Doug Trattner explores the buzz behind beekeeping

With the push to go out more often, there has been an increase in interest in beekeeping. So we ask the expert about the hype behind it all and how everyone can get involved.

SHAKER HEIGHTS, Ohio – Ann Cicarella has been a friend of mine for many years, having become my bee mentor. Yeah, I kept bees … well, it’s probably better to say I had bees, because they didn’t stay very long. But this is not the question.

With the push to go out more often, there has been an increase in interest in beekeeping. So I asked Ann about the hype behind this and how anyone can get involved. When it comes to anyone engaging in this hobby, Ann says it’s possible as long as someone can devote the time to it.

“I think it takes a while, but if you had one beehive I would say you would probably spend an hour a week there,” she reckons.

You can’t turn on the news without reading about Colony Collapse Disorder or the lack of bees. Colony collapse disorder is defined as the phenomenon that occurs when the majority of worker bees in a colony disappear and leave behind a queen, a lot of food and a few nurse bees to care for the remaining immature bees and the queen, according to the EPA. We asked Ann why this is happening so quickly right now.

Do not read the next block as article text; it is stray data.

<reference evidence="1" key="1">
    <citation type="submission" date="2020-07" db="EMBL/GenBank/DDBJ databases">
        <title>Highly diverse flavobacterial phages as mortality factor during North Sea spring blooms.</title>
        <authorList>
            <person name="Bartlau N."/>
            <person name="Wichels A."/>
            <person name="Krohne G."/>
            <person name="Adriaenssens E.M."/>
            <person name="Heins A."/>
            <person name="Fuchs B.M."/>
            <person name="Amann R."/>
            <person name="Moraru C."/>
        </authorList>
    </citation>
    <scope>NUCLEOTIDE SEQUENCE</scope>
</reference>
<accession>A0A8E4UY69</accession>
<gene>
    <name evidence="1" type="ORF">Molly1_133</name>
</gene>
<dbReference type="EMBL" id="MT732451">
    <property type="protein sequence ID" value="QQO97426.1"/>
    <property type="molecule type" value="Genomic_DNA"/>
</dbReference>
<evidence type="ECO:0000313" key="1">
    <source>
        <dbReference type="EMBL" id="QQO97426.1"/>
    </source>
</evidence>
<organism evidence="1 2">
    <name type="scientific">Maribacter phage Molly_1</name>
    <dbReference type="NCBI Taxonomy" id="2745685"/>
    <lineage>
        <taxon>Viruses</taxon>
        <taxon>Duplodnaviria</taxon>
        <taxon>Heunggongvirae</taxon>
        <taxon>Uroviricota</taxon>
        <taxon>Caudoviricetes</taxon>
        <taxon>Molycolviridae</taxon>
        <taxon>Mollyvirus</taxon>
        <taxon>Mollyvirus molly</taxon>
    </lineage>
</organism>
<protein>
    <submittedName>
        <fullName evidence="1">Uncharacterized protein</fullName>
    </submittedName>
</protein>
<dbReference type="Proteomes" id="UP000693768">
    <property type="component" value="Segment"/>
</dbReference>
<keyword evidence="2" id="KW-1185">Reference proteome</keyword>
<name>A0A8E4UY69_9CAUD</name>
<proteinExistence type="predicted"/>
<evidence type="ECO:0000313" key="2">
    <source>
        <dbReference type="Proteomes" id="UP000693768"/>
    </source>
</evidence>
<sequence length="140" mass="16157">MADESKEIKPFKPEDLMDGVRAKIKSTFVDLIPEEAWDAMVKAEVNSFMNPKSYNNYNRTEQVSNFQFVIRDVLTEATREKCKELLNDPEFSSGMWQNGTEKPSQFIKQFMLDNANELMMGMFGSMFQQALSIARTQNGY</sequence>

“I mean, you see a lot of habitat loss, which is why everyone is so encouraged to plant a lot of native plants, and plants that have a lot of good pollen for the bees,” she says. “And not just perennials but trees. Maples are among the first trees to flower and produce a lot of pollen for bees.

Another way to stop the spread of colony collapse syndrome is to simply educate the public about beekeeping and how to be kinder to bugs when you’re outside.

We also did a general beehive inspection with Ann, to show anyone interested in the hobby the basic information needed to get started.

She showed us some super honey, which is every component of the boxes you see honey bees in.

Super honey: A box in which 8 to 10 frames are hung. Western honey bees collect the nectar and store the processed nectar in honeycombs, which they build on the frames.

Each super should have just enough water for the bees to primarily suck up the nectar for the honey to be made. Ann says there is a very precise measurement.

“For us to have honey, you want to have a water content of around 18% or less, because bacteria can’t grow where the water content can’t,” she explains.

If anyone wants to learn more about the hobby or process of beekeeping, Ann offers classes where participants will observe a frame of bees and see eggs, larvae, capped brood, pollen, nectar and capped honey, will watch a baby bee hatch and taste honey right from the hive.

To arrange a meeting with your group of up to 10 people, please contact: Ann Cicarella at [email protected].

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